How did indie film become inextricably linked with Prop. 8? First, there was the question of whether an earlier release date for Focus Features’ “Milk” might have helped defeat the ban on gay marriage. Now there’s talk of a 2009 Sundance Film Festival boycott — the connection being that Sundance, like the Mormon church, is based in Utah. However, Mormons devoted tens of millions in both dollars and man-hours to support the California constiutional amendment that defines marriage as a heterosexual act; Sundance, of course, did not.
The idea of a Sundance boycott was initiated by John Aravosis, a gay-rights activist who writes americablog.com and has also organized boycotts of Dr. Laura Schlesinger’s TV show, Microsoft and Ford over gay rights issues. Avarosis told Brock Vergaris, “Large donors are involved who are very interested in organizing a campaign, because I do not believe in frivolous boycotts. The main focus is going to be going after the Utah brand. At this point, honestly, we’re going to destroy the Utah brand. It is a hate state.”
Vergaris points out that a boycott “would likely do the most harm in Salt Lake City and Park City — two of the state’s most liberal cities and those with some of the smallest percentages of Mormons in the state.” And the Sundance Film Festival responded Monday with this statement: “Sundance Institute was founded on the idea of championing diversity and freedom of expression. It would be a grave disappointment to us if our Festival were to be singled out for a boycott, especially as we celebrate 25 years of showcasing independent voices.”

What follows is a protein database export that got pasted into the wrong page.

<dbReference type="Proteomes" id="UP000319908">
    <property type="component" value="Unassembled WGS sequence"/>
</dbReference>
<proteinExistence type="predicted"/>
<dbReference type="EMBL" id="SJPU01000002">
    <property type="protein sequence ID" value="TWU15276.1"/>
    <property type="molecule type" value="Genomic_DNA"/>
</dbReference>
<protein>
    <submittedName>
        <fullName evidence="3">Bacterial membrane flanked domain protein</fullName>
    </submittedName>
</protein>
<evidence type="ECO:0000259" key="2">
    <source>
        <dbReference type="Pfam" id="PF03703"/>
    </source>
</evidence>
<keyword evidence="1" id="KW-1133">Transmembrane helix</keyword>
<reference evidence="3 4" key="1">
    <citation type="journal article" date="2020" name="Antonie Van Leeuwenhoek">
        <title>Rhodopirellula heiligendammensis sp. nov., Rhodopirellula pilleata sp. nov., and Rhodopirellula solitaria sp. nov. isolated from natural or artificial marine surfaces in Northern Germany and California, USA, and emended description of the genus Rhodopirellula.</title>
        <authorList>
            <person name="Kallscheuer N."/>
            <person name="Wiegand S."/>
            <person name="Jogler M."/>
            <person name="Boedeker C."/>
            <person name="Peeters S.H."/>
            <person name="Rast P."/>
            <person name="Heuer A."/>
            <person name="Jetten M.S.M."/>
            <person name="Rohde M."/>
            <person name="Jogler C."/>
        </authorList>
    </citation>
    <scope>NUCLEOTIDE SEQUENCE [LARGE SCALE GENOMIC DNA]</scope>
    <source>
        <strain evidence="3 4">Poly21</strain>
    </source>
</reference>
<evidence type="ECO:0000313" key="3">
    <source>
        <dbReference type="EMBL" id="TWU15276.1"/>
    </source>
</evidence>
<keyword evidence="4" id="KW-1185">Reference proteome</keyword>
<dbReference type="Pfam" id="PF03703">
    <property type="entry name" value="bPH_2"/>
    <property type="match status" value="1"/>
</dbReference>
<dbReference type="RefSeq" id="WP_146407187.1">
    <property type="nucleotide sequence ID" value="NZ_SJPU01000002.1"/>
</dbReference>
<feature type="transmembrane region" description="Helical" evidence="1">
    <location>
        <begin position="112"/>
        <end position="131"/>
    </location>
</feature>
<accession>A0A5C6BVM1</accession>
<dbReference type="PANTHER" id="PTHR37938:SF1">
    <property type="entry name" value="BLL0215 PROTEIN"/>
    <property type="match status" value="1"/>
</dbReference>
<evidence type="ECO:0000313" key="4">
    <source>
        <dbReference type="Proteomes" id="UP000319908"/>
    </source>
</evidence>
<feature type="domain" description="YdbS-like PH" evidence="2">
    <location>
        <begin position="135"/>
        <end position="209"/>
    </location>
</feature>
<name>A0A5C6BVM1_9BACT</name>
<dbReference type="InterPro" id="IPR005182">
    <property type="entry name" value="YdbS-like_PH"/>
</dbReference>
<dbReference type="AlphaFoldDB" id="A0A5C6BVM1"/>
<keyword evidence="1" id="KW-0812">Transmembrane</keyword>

Sundance, which is about a week away from locking down its 2009 lineup, already has its defenders, Eugene Hernandez reports. Allison Anders (“Gas Food Lodging”) wrote on Facebook, “Sundance was for decades one of the tiny few hands that fed gay filmmakers, women filmmakers, browns, blacks, reds and everyone underrepresented on the screen… If people continue to misplace their rage over Prop 8 passing, they will change not one thing.” Ross Katz (“Lost in Translation”) also chimed in on FB: “The idea of boycotting Sundance is totally misguided… They offer a voice – a loud, uncompromising voice – for filmmakers of all ethnicities, sexual orientations, political bents. Those voices are shouted from the mountain tops of Park City. If anything, take the amazing platform that Sundance is, and run with it.” [AP, indieWIRE]
— Posted by Dana Harris